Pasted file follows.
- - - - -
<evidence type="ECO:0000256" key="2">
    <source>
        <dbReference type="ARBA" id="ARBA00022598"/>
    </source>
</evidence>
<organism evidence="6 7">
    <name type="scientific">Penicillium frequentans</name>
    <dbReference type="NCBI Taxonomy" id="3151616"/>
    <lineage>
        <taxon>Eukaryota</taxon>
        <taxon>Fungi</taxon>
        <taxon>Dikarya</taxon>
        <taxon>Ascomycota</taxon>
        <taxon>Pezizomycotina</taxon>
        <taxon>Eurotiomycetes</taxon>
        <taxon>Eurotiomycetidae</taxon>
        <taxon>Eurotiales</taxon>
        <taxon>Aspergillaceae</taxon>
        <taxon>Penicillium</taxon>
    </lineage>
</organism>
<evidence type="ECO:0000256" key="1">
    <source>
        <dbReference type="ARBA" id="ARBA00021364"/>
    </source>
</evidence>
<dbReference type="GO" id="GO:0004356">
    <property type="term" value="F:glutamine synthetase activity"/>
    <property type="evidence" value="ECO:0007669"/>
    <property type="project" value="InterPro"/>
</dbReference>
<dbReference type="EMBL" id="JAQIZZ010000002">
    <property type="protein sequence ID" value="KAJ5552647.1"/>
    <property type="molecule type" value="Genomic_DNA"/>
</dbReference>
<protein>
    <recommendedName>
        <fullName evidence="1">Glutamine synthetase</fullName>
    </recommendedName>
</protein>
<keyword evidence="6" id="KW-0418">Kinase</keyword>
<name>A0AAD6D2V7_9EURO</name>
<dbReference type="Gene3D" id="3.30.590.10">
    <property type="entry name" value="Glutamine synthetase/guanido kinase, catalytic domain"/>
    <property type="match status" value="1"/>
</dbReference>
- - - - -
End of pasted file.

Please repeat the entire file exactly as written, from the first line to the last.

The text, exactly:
<evidence type="ECO:0000256" key="2">
    <source>
        <dbReference type="ARBA" id="ARBA00022598"/>
    </source>
</evidence>
<organism evidence="6 7">
    <name type="scientific">Penicillium frequentans</name>
    <dbReference type="NCBI Taxonomy" id="3151616"/>
    <lineage>
        <taxon>Eukaryota</taxon>
        <taxon>Fungi</taxon>
        <taxon>Dikarya</taxon>
        <taxon>Ascomycota</taxon>
        <taxon>Pezizomycotina</taxon>
        <taxon>Eurotiomycetes</taxon>
        <taxon>Eurotiomycetidae</taxon>
        <taxon>Eurotiales</taxon>
        <taxon>Aspergillaceae</taxon>
        <taxon>Penicillium</taxon>
    </lineage>
</organism>
<evidence type="ECO:0000256" key="1">
    <source>
        <dbReference type="ARBA" id="ARBA00021364"/>
    </source>
</evidence>
<dbReference type="GO" id="GO:0004356">
    <property type="term" value="F:glutamine synthetase activity"/>
    <property type="evidence" value="ECO:0007669"/>
    <property type="project" value="InterPro"/>
</dbReference>
<dbReference type="EMBL" id="JAQIZZ010000002">
    <property type="protein sequence ID" value="KAJ5552647.1"/>
    <property type="molecule type" value="Genomic_DNA"/>
</dbReference>
<protein>
    <recommendedName>
        <fullName evidence="1">Glutamine synthetase</fullName>
    </recommendedName>
</protein>
<keyword evidence="6" id="KW-0418">Kinase</keyword>
<name>A0AAD6D2V7_9EURO</name>
<dbReference type="Gene3D" id="3.30.590.10">
    <property type="entry name" value="Glutamine synthetase/guanido kinase, catalytic domain"/>
    <property type="match status" value="1"/>
</dbReference>